Tuesday, May 21, 2019
A Look at the Tisons
Job Tison died in Glynn County, Georgia, in 1824—thankfully, after leaving a will dated in that same year. In that will, he named his wife, Sidnah Sheffield Tison, daughter of Revolutionary War patriot West Sheffield, as executrix. By the date of his will, Job Tison's eldest son Aaron was months shy of attaining twenty one years of age, and my third great-grandmother, Sidney, was three years behind him. That left the rest of the family—sixteen year old Melinda, thirteen year old Susan, twelve year old William, seven year old John, and four year old Theresa—fatherless at rather young ages.
That, perhaps, might have been the impetus for their mother's remarriage after only twenty months of widowhood. According to the transcription of a badly obliterated copy of the original marriage record, on 29 October 1825, forty nine year old Sidnah Sheffield Tison became the wife of Michael Peck. Whether he also became the Tison children's guardian I have yet to verify. In fact, there is very little I can find on the man, and by the time of the 1850 census, he is out of the picture, leaving Sidnah listed in a household of one. By 1855, Sidnah was gone, too.
The Tison family—with their surname alternately given in some records as Tyson—did not originate in Georgia. A number of histories assert that Job Tison came from Pitt County, North Carolina. One record tantalizingly indicated that a land grant was issued to "Joab" Tison in Pitt County on November 26, 1793, including the notation, "On S. side of Tar River"—the river running just north of the county seat of Greenville. However, since a reprint of a local Glynn County history mentioned that Job Tison and his family likely arrived in the state of Georgia around 1785, the land grant mentioned may have involved another Tison relative.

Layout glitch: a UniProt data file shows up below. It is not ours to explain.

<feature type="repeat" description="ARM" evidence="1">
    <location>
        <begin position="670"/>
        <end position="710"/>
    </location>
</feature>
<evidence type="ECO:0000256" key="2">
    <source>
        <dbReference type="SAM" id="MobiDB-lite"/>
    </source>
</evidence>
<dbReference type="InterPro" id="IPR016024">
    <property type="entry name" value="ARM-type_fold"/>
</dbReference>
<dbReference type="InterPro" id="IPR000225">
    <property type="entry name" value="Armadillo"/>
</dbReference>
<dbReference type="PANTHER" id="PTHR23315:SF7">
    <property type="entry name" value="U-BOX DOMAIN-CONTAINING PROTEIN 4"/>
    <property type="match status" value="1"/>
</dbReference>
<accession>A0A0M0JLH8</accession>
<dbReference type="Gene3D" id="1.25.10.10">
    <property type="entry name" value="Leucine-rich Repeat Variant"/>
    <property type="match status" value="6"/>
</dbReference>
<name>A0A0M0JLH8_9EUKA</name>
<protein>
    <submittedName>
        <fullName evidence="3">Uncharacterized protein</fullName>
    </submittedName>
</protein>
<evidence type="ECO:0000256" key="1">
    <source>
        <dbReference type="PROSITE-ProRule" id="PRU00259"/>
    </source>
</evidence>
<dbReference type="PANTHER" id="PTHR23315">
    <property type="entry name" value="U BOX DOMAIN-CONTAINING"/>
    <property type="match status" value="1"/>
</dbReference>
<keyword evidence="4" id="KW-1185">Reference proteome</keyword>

Whenever the Tisons arrived in Georgia, they eventually established a popular hostelry along the post road in Glynn County. Job Tison named this property Coleridge, and apparently the building, though no longer standing, was for a long time considered the oldest structure in the area. The site of the popular old stage coach stop is now indicated by a historical marker. Apparently, also near that spot, Job Tison and various members of his family were interred in a family burial ground on the property, though I have yet to discover any record of it.
Leaving behind a thriving business, the fifty three year old Job Tison might have been expected to provide lengthy directions on what to do with a long list of financial holdings and obligations. That, in turn, would provide us with a snapshot of that juncture in his life. Tomorrow, we'll take a look at what his will contained, and what we can read into those few lines of instruction.